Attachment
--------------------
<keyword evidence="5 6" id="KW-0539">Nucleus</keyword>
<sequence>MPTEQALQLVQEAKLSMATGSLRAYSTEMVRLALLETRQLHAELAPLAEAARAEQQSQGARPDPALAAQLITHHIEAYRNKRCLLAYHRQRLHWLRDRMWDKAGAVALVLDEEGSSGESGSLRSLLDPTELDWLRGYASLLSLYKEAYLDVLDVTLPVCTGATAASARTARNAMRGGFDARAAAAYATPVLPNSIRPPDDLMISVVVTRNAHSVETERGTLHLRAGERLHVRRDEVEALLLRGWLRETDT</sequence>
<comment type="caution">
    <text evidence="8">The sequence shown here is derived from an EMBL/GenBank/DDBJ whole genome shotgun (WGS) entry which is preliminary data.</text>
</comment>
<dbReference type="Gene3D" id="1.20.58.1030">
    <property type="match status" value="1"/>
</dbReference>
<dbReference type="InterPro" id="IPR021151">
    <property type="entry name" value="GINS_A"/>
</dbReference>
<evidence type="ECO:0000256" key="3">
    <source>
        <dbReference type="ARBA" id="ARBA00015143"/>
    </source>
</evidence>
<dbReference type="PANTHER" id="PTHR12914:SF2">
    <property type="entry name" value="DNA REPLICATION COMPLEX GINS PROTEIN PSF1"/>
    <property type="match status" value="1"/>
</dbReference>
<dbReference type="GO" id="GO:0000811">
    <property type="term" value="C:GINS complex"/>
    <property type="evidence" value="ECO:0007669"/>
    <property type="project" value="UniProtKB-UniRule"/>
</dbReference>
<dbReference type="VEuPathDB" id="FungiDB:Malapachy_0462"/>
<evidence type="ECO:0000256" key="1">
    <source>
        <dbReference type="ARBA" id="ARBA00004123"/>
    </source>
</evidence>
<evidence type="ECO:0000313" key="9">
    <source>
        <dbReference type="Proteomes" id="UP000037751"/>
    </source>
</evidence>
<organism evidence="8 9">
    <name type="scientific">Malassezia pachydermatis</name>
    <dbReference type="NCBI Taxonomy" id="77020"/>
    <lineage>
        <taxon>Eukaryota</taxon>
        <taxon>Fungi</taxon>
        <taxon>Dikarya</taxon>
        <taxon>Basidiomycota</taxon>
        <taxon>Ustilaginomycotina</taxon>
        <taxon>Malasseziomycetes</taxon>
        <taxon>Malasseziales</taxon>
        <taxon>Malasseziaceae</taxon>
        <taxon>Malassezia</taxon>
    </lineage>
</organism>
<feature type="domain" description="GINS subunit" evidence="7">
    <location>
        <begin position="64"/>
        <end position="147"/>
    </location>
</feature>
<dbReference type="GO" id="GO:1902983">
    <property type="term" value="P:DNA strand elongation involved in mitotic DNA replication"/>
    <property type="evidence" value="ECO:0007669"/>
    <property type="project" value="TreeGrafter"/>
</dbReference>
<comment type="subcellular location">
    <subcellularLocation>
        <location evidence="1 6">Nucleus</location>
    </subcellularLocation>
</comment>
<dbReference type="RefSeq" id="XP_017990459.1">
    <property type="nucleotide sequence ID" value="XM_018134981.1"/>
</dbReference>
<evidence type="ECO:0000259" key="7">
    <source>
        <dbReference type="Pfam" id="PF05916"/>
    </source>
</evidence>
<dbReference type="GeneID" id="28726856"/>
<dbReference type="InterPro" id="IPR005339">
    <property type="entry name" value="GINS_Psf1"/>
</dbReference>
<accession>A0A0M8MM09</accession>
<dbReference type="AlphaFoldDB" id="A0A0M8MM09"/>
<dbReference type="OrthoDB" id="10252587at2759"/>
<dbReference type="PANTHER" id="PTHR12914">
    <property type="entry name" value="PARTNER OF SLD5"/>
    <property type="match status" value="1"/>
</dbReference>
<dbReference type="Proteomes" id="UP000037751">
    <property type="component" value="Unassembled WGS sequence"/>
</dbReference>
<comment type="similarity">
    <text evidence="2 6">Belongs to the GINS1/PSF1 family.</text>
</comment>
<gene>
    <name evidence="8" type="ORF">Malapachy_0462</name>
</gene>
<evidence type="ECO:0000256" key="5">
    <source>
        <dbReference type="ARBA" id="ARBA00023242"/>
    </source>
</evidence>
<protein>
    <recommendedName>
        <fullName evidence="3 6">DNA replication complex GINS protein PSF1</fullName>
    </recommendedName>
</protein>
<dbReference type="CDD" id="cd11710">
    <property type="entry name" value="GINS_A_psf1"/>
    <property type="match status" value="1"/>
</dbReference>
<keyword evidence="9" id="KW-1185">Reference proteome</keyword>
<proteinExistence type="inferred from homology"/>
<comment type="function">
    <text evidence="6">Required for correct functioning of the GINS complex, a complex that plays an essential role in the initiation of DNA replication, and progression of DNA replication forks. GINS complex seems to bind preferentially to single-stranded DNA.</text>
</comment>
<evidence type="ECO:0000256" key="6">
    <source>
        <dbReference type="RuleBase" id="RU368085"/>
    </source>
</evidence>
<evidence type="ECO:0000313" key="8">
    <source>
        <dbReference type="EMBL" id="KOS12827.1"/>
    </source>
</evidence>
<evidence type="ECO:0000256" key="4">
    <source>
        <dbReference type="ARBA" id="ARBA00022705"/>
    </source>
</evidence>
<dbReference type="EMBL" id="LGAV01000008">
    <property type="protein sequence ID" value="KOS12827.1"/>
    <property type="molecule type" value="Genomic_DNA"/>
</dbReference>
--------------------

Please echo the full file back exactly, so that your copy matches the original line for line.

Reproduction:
<keyword evidence="5 6" id="KW-0539">Nucleus</keyword>
<sequence>MPTEQALQLVQEAKLSMATGSLRAYSTEMVRLALLETRQLHAELAPLAEAARAEQQSQGARPDPALAAQLITHHIEAYRNKRCLLAYHRQRLHWLRDRMWDKAGAVALVLDEEGSSGESGSLRSLLDPTELDWLRGYASLLSLYKEAYLDVLDVTLPVCTGATAASARTARNAMRGGFDARAAAAYATPVLPNSIRPPDDLMISVVVTRNAHSVETERGTLHLRAGERLHVRRDEVEALLLRGWLRETDT</sequence>
<comment type="caution">
    <text evidence="8">The sequence shown here is derived from an EMBL/GenBank/DDBJ whole genome shotgun (WGS) entry which is preliminary data.</text>
</comment>
<dbReference type="Gene3D" id="1.20.58.1030">
    <property type="match status" value="1"/>
</dbReference>
<dbReference type="InterPro" id="IPR021151">
    <property type="entry name" value="GINS_A"/>
</dbReference>
<evidence type="ECO:0000256" key="3">
    <source>
        <dbReference type="ARBA" id="ARBA00015143"/>
    </source>
</evidence>
<dbReference type="PANTHER" id="PTHR12914:SF2">
    <property type="entry name" value="DNA REPLICATION COMPLEX GINS PROTEIN PSF1"/>
    <property type="match status" value="1"/>
</dbReference>
<dbReference type="GO" id="GO:0000811">
    <property type="term" value="C:GINS complex"/>
    <property type="evidence" value="ECO:0007669"/>
    <property type="project" value="UniProtKB-UniRule"/>
</dbReference>
<dbReference type="VEuPathDB" id="FungiDB:Malapachy_0462"/>
<evidence type="ECO:0000256" key="1">
    <source>
        <dbReference type="ARBA" id="ARBA00004123"/>
    </source>
</evidence>
<evidence type="ECO:0000313" key="9">
    <source>
        <dbReference type="Proteomes" id="UP000037751"/>
    </source>
</evidence>
<organism evidence="8 9">
    <name type="scientific">Malassezia pachydermatis</name>
    <dbReference type="NCBI Taxonomy" id="77020"/>
    <lineage>
        <taxon>Eukaryota</taxon>
        <taxon>Fungi</taxon>
        <taxon>Dikarya</taxon>
        <taxon>Basidiomycota</taxon>
        <taxon>Ustilaginomycotina</taxon>
        <taxon>Malasseziomycetes</taxon>
        <taxon>Malasseziales</taxon>
        <taxon>Malasseziaceae</taxon>
        <taxon>Malassezia</taxon>
    </lineage>
</organism>
<feature type="domain" description="GINS subunit" evidence="7">
    <location>
        <begin position="64"/>
        <end position="147"/>
    </location>
</feature>
<dbReference type="GO" id="GO:1902983">
    <property type="term" value="P:DNA strand elongation involved in mitotic DNA replication"/>
    <property type="evidence" value="ECO:0007669"/>
    <property type="project" value="TreeGrafter"/>
</dbReference>
<comment type="subcellular location">
    <subcellularLocation>
        <location evidence="1 6">Nucleus</location>
    </subcellularLocation>
</comment>
<dbReference type="RefSeq" id="XP_017990459.1">
    <property type="nucleotide sequence ID" value="XM_018134981.1"/>
</dbReference>
<evidence type="ECO:0000259" key="7">
    <source>
        <dbReference type="Pfam" id="PF05916"/>
    </source>
</evidence>
<dbReference type="GeneID" id="28726856"/>
<dbReference type="InterPro" id="IPR005339">
    <property type="entry name" value="GINS_Psf1"/>
</dbReference>
<accession>A0A0M8MM09</accession>
<dbReference type="AlphaFoldDB" id="A0A0M8MM09"/>
<dbReference type="OrthoDB" id="10252587at2759"/>
<dbReference type="PANTHER" id="PTHR12914">
    <property type="entry name" value="PARTNER OF SLD5"/>
    <property type="match status" value="1"/>
</dbReference>
<dbReference type="Proteomes" id="UP000037751">
    <property type="component" value="Unassembled WGS sequence"/>
</dbReference>
<comment type="similarity">
    <text evidence="2 6">Belongs to the GINS1/PSF1 family.</text>
</comment>
<gene>
    <name evidence="8" type="ORF">Malapachy_0462</name>
</gene>
<evidence type="ECO:0000256" key="5">
    <source>
        <dbReference type="ARBA" id="ARBA00023242"/>
    </source>
</evidence>
<protein>
    <recommendedName>
        <fullName evidence="3 6">DNA replication complex GINS protein PSF1</fullName>
    </recommendedName>
</protein>
<dbReference type="CDD" id="cd11710">
    <property type="entry name" value="GINS_A_psf1"/>
    <property type="match status" value="1"/>
</dbReference>
<keyword evidence="9" id="KW-1185">Reference proteome</keyword>
<proteinExistence type="inferred from homology"/>
<comment type="function">
    <text evidence="6">Required for correct functioning of the GINS complex, a complex that plays an essential role in the initiation of DNA replication, and progression of DNA replication forks. GINS complex seems to bind preferentially to single-stranded DNA.</text>
</comment>
<evidence type="ECO:0000256" key="6">
    <source>
        <dbReference type="RuleBase" id="RU368085"/>
    </source>
</evidence>
<evidence type="ECO:0000313" key="8">
    <source>
        <dbReference type="EMBL" id="KOS12827.1"/>
    </source>
</evidence>
<evidence type="ECO:0000256" key="4">
    <source>
        <dbReference type="ARBA" id="ARBA00022705"/>
    </source>
</evidence>
<dbReference type="EMBL" id="LGAV01000008">
    <property type="protein sequence ID" value="KOS12827.1"/>
    <property type="molecule type" value="Genomic_DNA"/>
</dbReference>